Proving a mental disability claim

Proving your case to get disability for a mental condition

by Tim Moore, Disability Representative in North Carolina

How do you prove your disability case with a mental condition?

All Social Security Disability and SSI cases are approved on the basis of medical records and what medical record documentation has to say about the claimant’s condition. Medical record documentation can include records from mental health facilities, treating psychiatrists and psychologists, and even a claimant’s own family physician in cases where the claimant is not actually treated by a mental health professional but, instead, is given a recurring prescription by their personal doctor.

(Read if you live in North Carolina)

What do mental records need to say about your condition to prove your disability case?

Ideally, they should provide some level of detail regarding a disability claimant’s ability to engage in normal daily activities. An inability to engage in normal daily activities, or a reduced ability to persist in them, may be indicative of a claimant’s inability to engage in work activity.

What Social Security looks for in mental claims

In cases involving cognitive impairments (low IQ, memory loss), anxiety related impairments (panic attacks, agoraphobia, anxiety disorder), and affective impairments (such as bipolar disorder and depression), the social security administration, through the disability examiner reviewing the case, will be looking for evidence of characteristics such as a reduced ability to concentrate, learn instructions, follow instructions, and retain instructions. The disability examiner reviewing the case will note evidence of social impairment such as the claimant’s ability or inability to get along with both managers and co-workers.

Mental claims and Decompensation

Something, however, that both the disability examiner and the examiner’s unit psychological consultant (disability examiners work in processing units to which both a unit medical consultant, and M.D. and a unit psychological consultant, a Ph.D.-level psychologist are attached) will be particularly attentive to will be evidence of episodes of decompensation.

Decompensation is typically defined as the deterioration of something that was previously functioning at an adequate level. For Social Security Disability and SSI purposes, decompensation, which may be the result of prolonged stress, fatigue, or psychiatric illness, stands as strong evidence of one’s inability to consistently engage in work activity.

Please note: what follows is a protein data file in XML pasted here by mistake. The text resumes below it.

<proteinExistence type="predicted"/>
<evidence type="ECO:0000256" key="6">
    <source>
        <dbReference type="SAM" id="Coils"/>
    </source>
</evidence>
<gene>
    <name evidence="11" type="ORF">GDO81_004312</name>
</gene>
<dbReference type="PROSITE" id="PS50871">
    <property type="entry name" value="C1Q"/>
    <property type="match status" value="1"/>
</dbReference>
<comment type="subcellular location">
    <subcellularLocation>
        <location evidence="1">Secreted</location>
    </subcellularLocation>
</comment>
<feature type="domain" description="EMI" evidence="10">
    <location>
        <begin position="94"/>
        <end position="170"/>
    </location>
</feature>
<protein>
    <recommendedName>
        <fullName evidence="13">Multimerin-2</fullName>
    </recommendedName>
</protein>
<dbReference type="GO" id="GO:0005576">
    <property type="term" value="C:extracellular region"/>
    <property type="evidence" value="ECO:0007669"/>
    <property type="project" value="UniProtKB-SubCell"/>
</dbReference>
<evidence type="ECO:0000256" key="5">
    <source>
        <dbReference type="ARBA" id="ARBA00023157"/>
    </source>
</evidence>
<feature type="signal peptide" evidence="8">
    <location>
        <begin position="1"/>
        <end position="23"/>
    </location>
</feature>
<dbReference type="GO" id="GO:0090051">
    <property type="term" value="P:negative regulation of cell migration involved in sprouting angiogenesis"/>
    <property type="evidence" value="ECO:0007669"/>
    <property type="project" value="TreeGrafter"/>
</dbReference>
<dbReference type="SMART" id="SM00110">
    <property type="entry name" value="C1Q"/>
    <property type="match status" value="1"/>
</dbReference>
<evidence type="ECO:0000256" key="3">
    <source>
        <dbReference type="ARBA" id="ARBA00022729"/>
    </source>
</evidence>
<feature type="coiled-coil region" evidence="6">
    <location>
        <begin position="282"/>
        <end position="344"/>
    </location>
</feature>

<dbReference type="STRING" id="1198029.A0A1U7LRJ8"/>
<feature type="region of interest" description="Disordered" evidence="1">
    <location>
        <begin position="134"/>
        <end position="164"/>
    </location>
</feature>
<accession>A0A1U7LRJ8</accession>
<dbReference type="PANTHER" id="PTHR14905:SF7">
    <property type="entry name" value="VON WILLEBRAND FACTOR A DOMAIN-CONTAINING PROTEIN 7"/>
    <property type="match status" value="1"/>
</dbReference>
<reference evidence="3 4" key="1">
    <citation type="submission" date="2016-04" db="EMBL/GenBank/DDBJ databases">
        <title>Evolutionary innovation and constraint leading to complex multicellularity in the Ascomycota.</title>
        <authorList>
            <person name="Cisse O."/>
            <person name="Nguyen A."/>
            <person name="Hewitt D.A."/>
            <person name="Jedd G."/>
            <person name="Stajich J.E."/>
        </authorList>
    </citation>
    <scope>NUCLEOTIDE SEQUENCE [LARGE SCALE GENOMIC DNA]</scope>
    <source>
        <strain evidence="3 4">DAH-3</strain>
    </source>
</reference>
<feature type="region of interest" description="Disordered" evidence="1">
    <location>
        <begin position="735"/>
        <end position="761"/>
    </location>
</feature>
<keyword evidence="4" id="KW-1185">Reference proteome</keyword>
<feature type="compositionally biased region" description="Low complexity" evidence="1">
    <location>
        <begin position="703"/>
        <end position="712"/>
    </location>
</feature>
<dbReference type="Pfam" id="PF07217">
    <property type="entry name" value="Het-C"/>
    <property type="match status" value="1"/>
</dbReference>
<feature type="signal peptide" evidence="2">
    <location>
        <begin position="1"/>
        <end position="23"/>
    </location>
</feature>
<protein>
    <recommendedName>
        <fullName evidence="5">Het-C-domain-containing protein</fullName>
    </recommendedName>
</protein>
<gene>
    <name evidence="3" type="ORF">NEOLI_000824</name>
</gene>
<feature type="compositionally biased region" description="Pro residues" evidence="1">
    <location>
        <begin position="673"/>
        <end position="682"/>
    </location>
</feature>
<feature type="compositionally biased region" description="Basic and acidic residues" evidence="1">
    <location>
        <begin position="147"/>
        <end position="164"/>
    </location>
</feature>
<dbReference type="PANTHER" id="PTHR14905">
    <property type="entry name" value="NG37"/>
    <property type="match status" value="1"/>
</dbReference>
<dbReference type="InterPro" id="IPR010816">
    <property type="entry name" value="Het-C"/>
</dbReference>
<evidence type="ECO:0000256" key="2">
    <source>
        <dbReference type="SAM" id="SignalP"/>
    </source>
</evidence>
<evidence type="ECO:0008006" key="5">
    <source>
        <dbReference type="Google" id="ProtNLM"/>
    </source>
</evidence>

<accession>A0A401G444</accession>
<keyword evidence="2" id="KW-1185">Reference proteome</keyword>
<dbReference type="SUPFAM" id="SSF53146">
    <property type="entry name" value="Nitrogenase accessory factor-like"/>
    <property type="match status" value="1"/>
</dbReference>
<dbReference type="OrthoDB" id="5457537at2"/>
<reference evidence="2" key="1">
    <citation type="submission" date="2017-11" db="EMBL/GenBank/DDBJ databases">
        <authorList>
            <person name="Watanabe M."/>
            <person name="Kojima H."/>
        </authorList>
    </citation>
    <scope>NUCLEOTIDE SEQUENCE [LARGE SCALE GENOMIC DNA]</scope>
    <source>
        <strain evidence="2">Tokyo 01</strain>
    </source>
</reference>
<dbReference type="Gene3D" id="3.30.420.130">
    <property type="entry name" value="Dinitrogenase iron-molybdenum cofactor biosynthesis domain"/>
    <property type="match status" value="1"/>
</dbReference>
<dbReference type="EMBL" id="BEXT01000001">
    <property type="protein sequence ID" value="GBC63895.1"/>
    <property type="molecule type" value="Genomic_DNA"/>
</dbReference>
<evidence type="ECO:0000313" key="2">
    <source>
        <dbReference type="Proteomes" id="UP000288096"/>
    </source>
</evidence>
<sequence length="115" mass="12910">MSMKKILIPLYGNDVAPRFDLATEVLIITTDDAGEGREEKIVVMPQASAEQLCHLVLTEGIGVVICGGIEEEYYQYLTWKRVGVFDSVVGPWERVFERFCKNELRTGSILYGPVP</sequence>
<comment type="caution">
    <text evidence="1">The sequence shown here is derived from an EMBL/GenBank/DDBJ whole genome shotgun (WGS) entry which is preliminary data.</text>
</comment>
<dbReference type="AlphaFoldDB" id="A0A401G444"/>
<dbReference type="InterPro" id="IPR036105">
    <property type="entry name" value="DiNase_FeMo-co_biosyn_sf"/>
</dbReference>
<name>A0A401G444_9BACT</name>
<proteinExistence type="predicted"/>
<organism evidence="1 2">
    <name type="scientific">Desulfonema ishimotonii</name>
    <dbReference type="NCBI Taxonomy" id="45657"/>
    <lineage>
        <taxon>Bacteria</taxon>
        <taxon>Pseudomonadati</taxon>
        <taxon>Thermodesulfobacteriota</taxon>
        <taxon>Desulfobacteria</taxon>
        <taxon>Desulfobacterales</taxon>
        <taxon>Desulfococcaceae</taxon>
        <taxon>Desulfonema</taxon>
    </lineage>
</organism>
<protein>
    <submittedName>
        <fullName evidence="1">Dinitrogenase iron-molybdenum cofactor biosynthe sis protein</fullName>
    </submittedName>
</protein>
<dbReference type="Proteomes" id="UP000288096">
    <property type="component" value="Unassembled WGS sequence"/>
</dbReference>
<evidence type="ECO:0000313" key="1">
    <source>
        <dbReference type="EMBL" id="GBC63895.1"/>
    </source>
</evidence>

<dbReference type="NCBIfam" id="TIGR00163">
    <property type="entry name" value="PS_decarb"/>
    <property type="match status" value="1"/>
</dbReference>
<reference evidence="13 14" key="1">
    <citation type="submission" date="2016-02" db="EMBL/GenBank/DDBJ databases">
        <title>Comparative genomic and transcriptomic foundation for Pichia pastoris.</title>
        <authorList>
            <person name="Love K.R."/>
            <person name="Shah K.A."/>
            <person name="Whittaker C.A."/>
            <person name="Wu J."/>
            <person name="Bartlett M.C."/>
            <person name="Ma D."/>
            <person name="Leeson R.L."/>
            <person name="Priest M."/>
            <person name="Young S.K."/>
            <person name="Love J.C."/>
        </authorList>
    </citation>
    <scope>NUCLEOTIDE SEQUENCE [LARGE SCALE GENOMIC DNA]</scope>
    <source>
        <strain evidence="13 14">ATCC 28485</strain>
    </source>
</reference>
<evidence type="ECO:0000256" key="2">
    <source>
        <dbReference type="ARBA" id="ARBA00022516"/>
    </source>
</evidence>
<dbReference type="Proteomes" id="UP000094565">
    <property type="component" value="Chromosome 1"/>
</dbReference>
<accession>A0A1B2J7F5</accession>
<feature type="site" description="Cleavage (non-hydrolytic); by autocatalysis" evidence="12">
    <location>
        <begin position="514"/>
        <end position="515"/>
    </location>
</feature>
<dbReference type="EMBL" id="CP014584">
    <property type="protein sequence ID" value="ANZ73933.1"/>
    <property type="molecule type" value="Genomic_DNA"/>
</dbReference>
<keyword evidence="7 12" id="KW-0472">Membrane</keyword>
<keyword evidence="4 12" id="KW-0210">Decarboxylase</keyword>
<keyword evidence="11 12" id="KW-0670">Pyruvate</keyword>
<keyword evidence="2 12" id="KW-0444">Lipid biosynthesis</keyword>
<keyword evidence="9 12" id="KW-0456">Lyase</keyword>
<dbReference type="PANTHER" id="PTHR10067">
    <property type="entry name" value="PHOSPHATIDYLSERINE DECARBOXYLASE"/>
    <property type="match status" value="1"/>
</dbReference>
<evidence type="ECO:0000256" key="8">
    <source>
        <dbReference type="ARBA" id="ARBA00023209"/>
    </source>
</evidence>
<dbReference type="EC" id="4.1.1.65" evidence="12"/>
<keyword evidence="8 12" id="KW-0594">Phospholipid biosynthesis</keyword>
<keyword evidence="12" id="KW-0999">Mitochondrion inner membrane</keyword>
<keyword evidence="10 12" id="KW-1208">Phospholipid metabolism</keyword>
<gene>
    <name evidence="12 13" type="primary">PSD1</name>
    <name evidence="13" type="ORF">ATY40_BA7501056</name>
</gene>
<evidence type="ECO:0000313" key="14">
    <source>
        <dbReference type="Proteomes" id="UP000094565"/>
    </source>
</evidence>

After all, employees who repeatedly suffer from episodes of decompensation will find it difficult to perform their job functions to the levels at which an employer will expect, and extended and repetitive decompensatory episodes may result in termination of employment. In fact, it is for this reason that many mental conditions that are actually listed in the Social Security Disability list of impairments will refer to episodes of decompensation that are repeated over time and which are of extended duration.

What if you have a mental condition that does not result in extended episodes of decompensation?

In such cases, can you still be approved for disability benefits? Yes, many applicants are approved because the totality of their medical evidence indicates that they lack the ability to maintain attention and concentration while on the job, or have memory deficits that significantly impair the ability to remember tasks and receive new training. And, in most cases, claimants who file claims for disability will list multiple conditions versus just one condition.

In other words, the social security administration will consider all the limitations that result from all the various impairments that a claimant has. For example, a claimant may have back problems, depression, and carpal tunnel syndrome, and may possess age and vocational factors that make it improbable for them to engage in substantial gainful work activity. And, in fact, this is the reason why many applicants are sent to multiple consultative medical exams (examinations that social security both schedules and pays for) that are both physical and mental in nature.